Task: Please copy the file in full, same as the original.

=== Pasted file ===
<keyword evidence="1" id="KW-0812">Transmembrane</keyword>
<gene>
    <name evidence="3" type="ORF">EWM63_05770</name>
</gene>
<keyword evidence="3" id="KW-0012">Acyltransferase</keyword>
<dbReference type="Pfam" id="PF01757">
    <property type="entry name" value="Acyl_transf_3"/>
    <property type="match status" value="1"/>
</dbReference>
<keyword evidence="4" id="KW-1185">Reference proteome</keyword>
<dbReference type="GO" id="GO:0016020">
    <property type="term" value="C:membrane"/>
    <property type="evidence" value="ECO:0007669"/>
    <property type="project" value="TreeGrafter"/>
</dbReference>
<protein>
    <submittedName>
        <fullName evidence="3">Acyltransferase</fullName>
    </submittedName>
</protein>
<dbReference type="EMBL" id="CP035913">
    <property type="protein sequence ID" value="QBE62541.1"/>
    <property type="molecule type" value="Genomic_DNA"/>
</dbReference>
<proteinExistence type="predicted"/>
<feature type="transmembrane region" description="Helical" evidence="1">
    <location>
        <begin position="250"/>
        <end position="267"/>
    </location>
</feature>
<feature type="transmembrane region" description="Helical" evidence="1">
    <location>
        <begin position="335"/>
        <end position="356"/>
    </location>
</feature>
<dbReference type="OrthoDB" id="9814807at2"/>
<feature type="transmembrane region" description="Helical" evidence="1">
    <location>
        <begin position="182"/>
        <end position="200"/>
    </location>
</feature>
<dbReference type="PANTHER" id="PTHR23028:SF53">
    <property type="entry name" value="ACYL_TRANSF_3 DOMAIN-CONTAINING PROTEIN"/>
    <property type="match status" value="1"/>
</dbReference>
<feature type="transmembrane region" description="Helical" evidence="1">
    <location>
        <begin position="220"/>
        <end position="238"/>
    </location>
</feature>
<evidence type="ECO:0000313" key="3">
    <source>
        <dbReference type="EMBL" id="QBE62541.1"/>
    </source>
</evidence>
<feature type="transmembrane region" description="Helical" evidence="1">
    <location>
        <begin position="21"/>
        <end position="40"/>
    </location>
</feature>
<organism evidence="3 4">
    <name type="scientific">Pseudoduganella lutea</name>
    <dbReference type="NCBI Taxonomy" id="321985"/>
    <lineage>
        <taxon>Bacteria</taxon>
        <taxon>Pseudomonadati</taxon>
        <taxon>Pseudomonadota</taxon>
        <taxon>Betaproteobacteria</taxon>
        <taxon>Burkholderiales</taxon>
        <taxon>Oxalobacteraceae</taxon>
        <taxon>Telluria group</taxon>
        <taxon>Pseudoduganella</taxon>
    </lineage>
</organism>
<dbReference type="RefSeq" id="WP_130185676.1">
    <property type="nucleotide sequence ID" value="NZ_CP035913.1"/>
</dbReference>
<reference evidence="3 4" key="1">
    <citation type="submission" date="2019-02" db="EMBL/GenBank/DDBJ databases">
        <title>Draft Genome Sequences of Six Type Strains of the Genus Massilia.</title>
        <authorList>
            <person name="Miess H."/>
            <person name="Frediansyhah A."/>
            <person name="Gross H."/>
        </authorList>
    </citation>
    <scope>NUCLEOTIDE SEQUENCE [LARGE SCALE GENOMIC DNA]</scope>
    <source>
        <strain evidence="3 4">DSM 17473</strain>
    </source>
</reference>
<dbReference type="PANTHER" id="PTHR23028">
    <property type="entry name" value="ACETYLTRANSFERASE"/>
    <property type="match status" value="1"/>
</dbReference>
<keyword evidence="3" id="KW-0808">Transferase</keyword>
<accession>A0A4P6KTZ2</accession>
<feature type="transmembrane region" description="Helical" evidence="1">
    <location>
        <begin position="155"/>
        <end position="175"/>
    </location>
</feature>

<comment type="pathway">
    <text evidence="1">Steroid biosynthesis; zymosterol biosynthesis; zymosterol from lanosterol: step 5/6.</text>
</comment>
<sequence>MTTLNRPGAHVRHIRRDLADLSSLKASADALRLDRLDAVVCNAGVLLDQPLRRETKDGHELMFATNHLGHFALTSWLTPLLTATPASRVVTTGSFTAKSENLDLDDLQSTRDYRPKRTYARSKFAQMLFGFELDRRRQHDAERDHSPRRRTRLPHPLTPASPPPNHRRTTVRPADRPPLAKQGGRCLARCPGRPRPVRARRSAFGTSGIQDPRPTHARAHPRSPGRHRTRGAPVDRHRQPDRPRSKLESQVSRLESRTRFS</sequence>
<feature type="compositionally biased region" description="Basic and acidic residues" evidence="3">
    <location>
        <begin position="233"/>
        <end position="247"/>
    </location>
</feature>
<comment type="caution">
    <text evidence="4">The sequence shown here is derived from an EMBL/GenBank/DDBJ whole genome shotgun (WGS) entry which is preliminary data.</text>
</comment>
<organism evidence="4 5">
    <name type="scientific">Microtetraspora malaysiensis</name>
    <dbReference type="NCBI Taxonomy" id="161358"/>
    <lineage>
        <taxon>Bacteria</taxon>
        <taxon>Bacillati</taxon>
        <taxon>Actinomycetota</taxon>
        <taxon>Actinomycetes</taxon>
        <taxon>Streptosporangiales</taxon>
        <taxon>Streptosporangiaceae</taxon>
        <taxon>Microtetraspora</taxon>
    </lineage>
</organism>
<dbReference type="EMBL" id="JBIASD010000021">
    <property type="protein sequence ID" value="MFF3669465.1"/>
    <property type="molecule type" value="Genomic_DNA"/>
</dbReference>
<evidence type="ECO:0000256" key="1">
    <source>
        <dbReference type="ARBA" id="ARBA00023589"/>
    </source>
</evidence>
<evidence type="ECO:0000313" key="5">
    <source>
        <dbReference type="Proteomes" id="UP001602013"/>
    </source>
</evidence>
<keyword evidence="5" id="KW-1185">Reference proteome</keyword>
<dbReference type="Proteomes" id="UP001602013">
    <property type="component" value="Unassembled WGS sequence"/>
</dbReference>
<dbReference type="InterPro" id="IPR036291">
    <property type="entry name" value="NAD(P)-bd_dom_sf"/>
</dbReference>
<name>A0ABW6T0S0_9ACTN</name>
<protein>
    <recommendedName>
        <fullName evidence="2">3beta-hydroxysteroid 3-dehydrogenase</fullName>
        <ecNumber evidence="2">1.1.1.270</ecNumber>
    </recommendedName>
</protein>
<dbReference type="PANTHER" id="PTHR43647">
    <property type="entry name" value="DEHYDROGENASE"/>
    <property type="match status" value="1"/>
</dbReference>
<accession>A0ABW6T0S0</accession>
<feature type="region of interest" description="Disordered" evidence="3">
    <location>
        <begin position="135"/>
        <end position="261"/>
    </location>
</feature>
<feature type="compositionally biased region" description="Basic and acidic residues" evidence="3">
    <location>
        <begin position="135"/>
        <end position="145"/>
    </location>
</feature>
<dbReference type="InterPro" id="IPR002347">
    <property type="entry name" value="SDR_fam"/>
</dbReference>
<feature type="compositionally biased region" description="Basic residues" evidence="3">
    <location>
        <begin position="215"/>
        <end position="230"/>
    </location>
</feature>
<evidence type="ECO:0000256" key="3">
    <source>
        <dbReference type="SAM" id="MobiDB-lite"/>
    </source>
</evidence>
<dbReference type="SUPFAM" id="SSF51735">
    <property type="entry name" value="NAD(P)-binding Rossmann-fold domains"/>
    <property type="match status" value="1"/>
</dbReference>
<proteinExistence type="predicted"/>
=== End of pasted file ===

<keyword evidence="1" id="KW-0812">Transmembrane</keyword>
<gene>
    <name evidence="3" type="ORF">EWM63_05770</name>
</gene>
<keyword evidence="3" id="KW-0012">Acyltransferase</keyword>
<dbReference type="Pfam" id="PF01757">
    <property type="entry name" value="Acyl_transf_3"/>
    <property type="match status" value="1"/>
</dbReference>
<keyword evidence="4" id="KW-1185">Reference proteome</keyword>
<dbReference type="GO" id="GO:0016020">
    <property type="term" value="C:membrane"/>
    <property type="evidence" value="ECO:0007669"/>
    <property type="project" value="TreeGrafter"/>
</dbReference>
<protein>
    <submittedName>
        <fullName evidence="3">Acyltransferase</fullName>
    </submittedName>
</protein>
<dbReference type="EMBL" id="CP035913">
    <property type="protein sequence ID" value="QBE62541.1"/>
    <property type="molecule type" value="Genomic_DNA"/>
</dbReference>
<proteinExistence type="predicted"/>
<feature type="transmembrane region" description="Helical" evidence="1">
    <location>
        <begin position="250"/>
        <end position="267"/>
    </location>
</feature>
<feature type="transmembrane region" description="Helical" evidence="1">
    <location>
        <begin position="335"/>
        <end position="356"/>
    </location>
</feature>
<dbReference type="OrthoDB" id="9814807at2"/>
<feature type="transmembrane region" description="Helical" evidence="1">
    <location>
        <begin position="182"/>
        <end position="200"/>
    </location>
</feature>
<dbReference type="PANTHER" id="PTHR23028:SF53">
    <property type="entry name" value="ACYL_TRANSF_3 DOMAIN-CONTAINING PROTEIN"/>
    <property type="match status" value="1"/>
</dbReference>
<feature type="transmembrane region" description="Helical" evidence="1">
    <location>
        <begin position="220"/>
        <end position="238"/>
    </location>
</feature>
<evidence type="ECO:0000313" key="3">
    <source>
        <dbReference type="EMBL" id="QBE62541.1"/>
    </source>
</evidence>
<feature type="transmembrane region" description="Helical" evidence="1">
    <location>
        <begin position="21"/>
        <end position="40"/>
    </location>
</feature>
<organism evidence="3 4">
    <name type="scientific">Pseudoduganella lutea</name>
    <dbReference type="NCBI Taxonomy" id="321985"/>
    <lineage>
        <taxon>Bacteria</taxon>
        <taxon>Pseudomonadati</taxon>
        <taxon>Pseudomonadota</taxon>
        <taxon>Betaproteobacteria</taxon>
        <taxon>Burkholderiales</taxon>
        <taxon>Oxalobacteraceae</taxon>
        <taxon>Telluria group</taxon>
        <taxon>Pseudoduganella</taxon>
    </lineage>
</organism>
<dbReference type="RefSeq" id="WP_130185676.1">
    <property type="nucleotide sequence ID" value="NZ_CP035913.1"/>
</dbReference>
<reference evidence="3 4" key="1">
    <citation type="submission" date="2019-02" db="EMBL/GenBank/DDBJ databases">
        <title>Draft Genome Sequences of Six Type Strains of the Genus Massilia.</title>
        <authorList>
            <person name="Miess H."/>
            <person name="Frediansyhah A."/>
            <person name="Gross H."/>
        </authorList>
    </citation>
    <scope>NUCLEOTIDE SEQUENCE [LARGE SCALE GENOMIC DNA]</scope>
    <source>
        <strain evidence="3 4">DSM 17473</strain>
    </source>
</reference>
<dbReference type="PANTHER" id="PTHR23028">
    <property type="entry name" value="ACETYLTRANSFERASE"/>
    <property type="match status" value="1"/>
</dbReference>
<keyword evidence="3" id="KW-0808">Transferase</keyword>
<accession>A0A4P6KTZ2</accession>
<feature type="transmembrane region" description="Helical" evidence="1">
    <location>
        <begin position="155"/>
        <end position="175"/>
    </location>
</feature>

<comment type="pathway">
    <text evidence="1">Steroid biosynthesis; zymosterol biosynthesis; zymosterol from lanosterol: step 5/6.</text>
</comment>
<sequence>MTTLNRPGAHVRHIRRDLADLSSLKASADALRLDRLDAVVCNAGVLLDQPLRRETKDGHELMFATNHLGHFALTSWLTPLLTATPASRVVTTGSFTAKSENLDLDDLQSTRDYRPKRTYARSKFAQMLFGFELDRRRQHDAERDHSPRRRTRLPHPLTPASPPPNHRRTTVRPADRPPLAKQGGRCLARCPGRPRPVRARRSAFGTSGIQDPRPTHARAHPRSPGRHRTRGAPVDRHRQPDRPRSKLESQVSRLESRTRFS</sequence>
<feature type="compositionally biased region" description="Basic and acidic residues" evidence="3">
    <location>
        <begin position="233"/>
        <end position="247"/>
    </location>
</feature>
<comment type="caution">
    <text evidence="4">The sequence shown here is derived from an EMBL/GenBank/DDBJ whole genome shotgun (WGS) entry which is preliminary data.</text>
</comment>
<organism evidence="4 5">
    <name type="scientific">Microtetraspora malaysiensis</name>
    <dbReference type="NCBI Taxonomy" id="161358"/>
    <lineage>
        <taxon>Bacteria</taxon>
        <taxon>Bacillati</taxon>
        <taxon>Actinomycetota</taxon>
        <taxon>Actinomycetes</taxon>
        <taxon>Streptosporangiales</taxon>
        <taxon>Streptosporangiaceae</taxon>
        <taxon>Microtetraspora</taxon>
    </lineage>
</organism>
<dbReference type="EMBL" id="JBIASD010000021">
    <property type="protein sequence ID" value="MFF3669465.1"/>
    <property type="molecule type" value="Genomic_DNA"/>
</dbReference>
<evidence type="ECO:0000256" key="1">
    <source>
        <dbReference type="ARBA" id="ARBA00023589"/>
    </source>
</evidence>
<evidence type="ECO:0000313" key="5">
    <source>
        <dbReference type="Proteomes" id="UP001602013"/>
    </source>
</evidence>
<keyword evidence="5" id="KW-1185">Reference proteome</keyword>
<dbReference type="Proteomes" id="UP001602013">
    <property type="component" value="Unassembled WGS sequence"/>
</dbReference>
<dbReference type="InterPro" id="IPR036291">
    <property type="entry name" value="NAD(P)-bd_dom_sf"/>
</dbReference>
<name>A0ABW6T0S0_9ACTN</name>
<protein>
    <recommendedName>
        <fullName evidence="2">3beta-hydroxysteroid 3-dehydrogenase</fullName>
        <ecNumber evidence="2">1.1.1.270</ecNumber>
    </recommendedName>
</protein>
<dbReference type="PANTHER" id="PTHR43647">
    <property type="entry name" value="DEHYDROGENASE"/>
    <property type="match status" value="1"/>
</dbReference>
<accession>A0ABW6T0S0</accession>
<feature type="region of interest" description="Disordered" evidence="3">
    <location>
        <begin position="135"/>
        <end position="261"/>
    </location>
</feature>
<feature type="compositionally biased region" description="Basic and acidic residues" evidence="3">
    <location>
        <begin position="135"/>
        <end position="145"/>
    </location>
</feature>
<dbReference type="InterPro" id="IPR002347">
    <property type="entry name" value="SDR_fam"/>
</dbReference>
<feature type="compositionally biased region" description="Basic residues" evidence="3">
    <location>
        <begin position="215"/>
        <end position="230"/>
    </location>
</feature>
<evidence type="ECO:0000256" key="3">
    <source>
        <dbReference type="SAM" id="MobiDB-lite"/>
    </source>
</evidence>
<dbReference type="SUPFAM" id="SSF51735">
    <property type="entry name" value="NAD(P)-binding Rossmann-fold domains"/>
    <property type="match status" value="1"/>
</dbReference>
<proteinExistence type="predicted"/>